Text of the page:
Under DACA, immigrants have to prove that they arrived in the United States before they turned 16, have been in the country for at least five years, are 30 or younger, are in school or have graduated or have served in the military may be eligible. They cannot have a criminal record or otherwise be considered a threat to public safety or national security.
Kobach characterizes DACA applicants as people who are a drain on the country.
“Most of the individuals who qualify who are encountered by ICE are already in the penal system,” he says, noting that he is not referring to those who come forward now to apply. “A very high percentage (of DACA immigrants) is within the jail system.”
Efforts to get a comment from the Obama administration were unsuccessful.
Supporters of DACA assailed Kobach and the lawsuit. They said that DACA applicants are not criminals, but people who feel an allegiance to the United States, are contributing, and should not be punished for the decisions of adults who brought them here with them illegally.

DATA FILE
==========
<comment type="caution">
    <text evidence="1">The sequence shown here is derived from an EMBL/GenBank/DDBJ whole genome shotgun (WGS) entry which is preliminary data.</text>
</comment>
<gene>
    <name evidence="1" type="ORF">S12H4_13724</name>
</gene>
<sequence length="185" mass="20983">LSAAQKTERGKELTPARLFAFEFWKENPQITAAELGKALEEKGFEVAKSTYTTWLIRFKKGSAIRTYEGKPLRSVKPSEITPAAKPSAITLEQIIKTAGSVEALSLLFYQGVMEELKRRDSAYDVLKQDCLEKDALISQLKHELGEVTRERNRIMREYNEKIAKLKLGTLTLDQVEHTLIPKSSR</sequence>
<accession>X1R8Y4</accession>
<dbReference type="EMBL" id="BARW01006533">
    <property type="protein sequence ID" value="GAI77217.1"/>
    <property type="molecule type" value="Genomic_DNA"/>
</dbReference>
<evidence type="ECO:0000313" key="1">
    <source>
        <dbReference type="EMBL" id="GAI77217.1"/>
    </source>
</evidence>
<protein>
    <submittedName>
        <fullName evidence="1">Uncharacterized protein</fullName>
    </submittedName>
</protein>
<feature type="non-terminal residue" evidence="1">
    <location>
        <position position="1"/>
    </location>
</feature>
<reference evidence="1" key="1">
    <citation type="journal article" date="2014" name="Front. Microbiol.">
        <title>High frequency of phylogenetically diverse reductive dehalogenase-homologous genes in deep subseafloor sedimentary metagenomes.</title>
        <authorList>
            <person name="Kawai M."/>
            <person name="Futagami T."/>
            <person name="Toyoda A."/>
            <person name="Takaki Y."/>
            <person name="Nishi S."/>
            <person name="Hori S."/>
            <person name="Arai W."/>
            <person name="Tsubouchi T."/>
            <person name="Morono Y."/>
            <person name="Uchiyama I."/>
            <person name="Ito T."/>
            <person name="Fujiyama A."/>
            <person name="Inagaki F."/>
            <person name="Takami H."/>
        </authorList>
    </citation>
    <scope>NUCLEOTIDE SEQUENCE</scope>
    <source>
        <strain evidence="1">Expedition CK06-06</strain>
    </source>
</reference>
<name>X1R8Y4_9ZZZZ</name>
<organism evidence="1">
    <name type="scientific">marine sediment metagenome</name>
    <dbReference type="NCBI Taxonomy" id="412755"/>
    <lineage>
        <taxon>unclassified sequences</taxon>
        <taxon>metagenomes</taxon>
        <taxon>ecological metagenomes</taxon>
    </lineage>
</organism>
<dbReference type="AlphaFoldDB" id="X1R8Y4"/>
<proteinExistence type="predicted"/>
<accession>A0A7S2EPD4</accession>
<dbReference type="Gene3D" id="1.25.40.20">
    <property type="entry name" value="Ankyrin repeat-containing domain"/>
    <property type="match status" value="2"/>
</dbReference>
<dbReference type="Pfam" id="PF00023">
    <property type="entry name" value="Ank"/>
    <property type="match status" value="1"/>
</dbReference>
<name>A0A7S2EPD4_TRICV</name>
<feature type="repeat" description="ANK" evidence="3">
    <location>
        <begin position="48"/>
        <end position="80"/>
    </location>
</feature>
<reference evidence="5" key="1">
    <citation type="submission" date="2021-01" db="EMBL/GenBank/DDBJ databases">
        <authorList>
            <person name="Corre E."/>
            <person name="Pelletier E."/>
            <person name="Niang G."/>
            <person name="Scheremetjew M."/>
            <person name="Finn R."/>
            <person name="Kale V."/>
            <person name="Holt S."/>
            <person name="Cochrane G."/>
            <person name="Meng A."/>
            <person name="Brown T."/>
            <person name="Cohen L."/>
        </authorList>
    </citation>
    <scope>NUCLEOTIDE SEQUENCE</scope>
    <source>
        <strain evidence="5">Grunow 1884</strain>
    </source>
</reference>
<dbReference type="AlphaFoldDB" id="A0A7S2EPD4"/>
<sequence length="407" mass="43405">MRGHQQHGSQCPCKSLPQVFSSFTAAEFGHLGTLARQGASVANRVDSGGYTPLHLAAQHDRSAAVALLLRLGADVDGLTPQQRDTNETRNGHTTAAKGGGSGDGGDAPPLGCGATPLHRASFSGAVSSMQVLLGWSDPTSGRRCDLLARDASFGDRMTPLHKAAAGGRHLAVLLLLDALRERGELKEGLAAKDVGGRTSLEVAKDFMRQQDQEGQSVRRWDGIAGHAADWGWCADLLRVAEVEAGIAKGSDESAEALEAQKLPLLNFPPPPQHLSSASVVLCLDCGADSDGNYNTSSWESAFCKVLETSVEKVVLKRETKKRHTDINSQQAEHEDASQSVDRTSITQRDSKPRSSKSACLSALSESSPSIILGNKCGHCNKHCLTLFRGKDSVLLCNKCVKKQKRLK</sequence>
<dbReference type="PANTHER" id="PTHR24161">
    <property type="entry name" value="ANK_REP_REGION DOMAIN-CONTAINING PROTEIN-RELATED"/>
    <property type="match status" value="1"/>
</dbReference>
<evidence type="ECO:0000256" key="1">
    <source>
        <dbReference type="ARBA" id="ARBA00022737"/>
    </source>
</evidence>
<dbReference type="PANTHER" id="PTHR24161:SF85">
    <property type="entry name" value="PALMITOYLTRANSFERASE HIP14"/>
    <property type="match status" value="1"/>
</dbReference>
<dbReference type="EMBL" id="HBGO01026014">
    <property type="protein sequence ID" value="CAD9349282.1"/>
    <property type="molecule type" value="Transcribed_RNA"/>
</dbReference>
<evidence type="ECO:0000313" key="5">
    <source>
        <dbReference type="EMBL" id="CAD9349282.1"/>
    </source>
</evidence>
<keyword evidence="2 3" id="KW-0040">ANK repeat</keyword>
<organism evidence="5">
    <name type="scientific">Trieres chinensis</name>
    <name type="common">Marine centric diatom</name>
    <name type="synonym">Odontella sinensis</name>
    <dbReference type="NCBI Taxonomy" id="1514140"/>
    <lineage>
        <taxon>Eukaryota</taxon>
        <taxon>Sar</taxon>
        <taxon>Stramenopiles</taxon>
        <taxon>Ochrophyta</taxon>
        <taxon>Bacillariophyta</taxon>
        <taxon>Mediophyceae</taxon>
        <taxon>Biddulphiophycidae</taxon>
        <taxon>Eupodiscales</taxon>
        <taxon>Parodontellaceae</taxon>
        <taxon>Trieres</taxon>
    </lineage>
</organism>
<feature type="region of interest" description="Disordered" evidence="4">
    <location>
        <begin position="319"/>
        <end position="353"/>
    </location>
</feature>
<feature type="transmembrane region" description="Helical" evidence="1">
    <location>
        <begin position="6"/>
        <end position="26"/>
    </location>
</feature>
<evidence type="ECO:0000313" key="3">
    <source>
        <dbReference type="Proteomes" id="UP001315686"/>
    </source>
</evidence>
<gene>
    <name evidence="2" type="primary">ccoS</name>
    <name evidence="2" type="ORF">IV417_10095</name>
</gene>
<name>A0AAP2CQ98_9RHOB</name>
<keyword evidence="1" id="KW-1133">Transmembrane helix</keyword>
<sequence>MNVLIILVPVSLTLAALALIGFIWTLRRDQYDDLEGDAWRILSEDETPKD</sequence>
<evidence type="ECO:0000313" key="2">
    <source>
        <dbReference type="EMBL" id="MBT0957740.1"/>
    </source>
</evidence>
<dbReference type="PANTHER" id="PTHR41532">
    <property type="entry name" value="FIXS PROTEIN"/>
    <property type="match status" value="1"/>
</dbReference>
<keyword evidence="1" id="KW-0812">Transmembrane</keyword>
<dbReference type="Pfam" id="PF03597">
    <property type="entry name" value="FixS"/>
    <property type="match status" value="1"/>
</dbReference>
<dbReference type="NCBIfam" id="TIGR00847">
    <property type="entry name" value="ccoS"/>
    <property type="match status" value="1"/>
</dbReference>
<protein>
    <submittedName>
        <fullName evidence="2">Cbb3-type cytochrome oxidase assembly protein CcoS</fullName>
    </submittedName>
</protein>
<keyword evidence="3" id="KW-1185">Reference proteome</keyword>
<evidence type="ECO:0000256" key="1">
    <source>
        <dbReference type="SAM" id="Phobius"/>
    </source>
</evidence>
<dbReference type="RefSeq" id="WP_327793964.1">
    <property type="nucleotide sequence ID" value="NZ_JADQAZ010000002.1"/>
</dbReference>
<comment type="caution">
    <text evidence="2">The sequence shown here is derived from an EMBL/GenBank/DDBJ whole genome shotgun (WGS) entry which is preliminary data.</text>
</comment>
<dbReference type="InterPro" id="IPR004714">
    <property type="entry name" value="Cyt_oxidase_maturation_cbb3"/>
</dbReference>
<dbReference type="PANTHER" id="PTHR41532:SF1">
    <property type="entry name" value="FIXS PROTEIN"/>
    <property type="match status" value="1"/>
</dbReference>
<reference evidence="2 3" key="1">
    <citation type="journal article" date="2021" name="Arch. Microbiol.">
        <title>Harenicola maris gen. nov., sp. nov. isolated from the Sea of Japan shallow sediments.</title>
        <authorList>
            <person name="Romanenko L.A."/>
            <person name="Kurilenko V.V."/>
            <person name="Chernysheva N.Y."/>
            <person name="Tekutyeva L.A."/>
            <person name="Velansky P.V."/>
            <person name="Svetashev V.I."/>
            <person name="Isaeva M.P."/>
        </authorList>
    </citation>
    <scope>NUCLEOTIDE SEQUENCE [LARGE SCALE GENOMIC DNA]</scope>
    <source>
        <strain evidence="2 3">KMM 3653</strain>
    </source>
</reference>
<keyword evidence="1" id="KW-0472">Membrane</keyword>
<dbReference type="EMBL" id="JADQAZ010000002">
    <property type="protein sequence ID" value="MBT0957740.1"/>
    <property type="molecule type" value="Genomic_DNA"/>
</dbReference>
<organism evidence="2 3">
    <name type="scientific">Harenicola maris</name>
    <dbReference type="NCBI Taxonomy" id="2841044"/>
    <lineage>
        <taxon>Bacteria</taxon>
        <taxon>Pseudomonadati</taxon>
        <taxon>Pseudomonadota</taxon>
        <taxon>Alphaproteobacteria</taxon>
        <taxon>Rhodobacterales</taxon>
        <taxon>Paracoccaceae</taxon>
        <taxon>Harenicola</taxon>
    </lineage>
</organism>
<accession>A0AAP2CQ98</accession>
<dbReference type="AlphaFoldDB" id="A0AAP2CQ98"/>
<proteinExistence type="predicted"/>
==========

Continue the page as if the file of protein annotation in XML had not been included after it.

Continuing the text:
“Most Americans support the DREAM Act and think legalization is a much more realistic solution than mass deportation, especially for young people who have grown up in the United States,” said Rep. Luis Gutierrez, Illinois Democrat and chairman of the immigration task force for the Congressional Hispanic Caucus.
“The President's policy allows our enforcement agents to concentrate on deporting criminals and others we really don't want in our country," he noted. "These are young people brought up in the U.S. who have achieved scholastically and remained crime-free.”
“And here we have the hardliners that crafted Romney's immigration policy suing to defend their mass deportation approach."
For the administration, the program was a way to deal with its unsuccessful attempt to push Congress to approve the DREAM Act, a measure that would offer a path to legalization for immigrants who meet a strict set of criteria -including completion of a college degree or two years of military service. Efforts to pass the DREAM Act in Congress have failed several times, most recently in 2010, when it passed the House of Representatives, but not the Senate.
Romney recently said he would support a version of the DREAM Act only if it provided relief to undocumented immigrants who commit to serving in the military.
DREAMers have been at the heart of the immigration debate in recent years, as advocates of more lenient immigration policies have seen them as the best chance for the United States to take a first step toward comprehensive immigration reform.
Advocates have been particularly critical of Obama, who campaigned in 2008 on a promise of delivering a measure that would reform immigration to include a path to legalization for millions of undocumented immigrants, as well as tighter enforcement.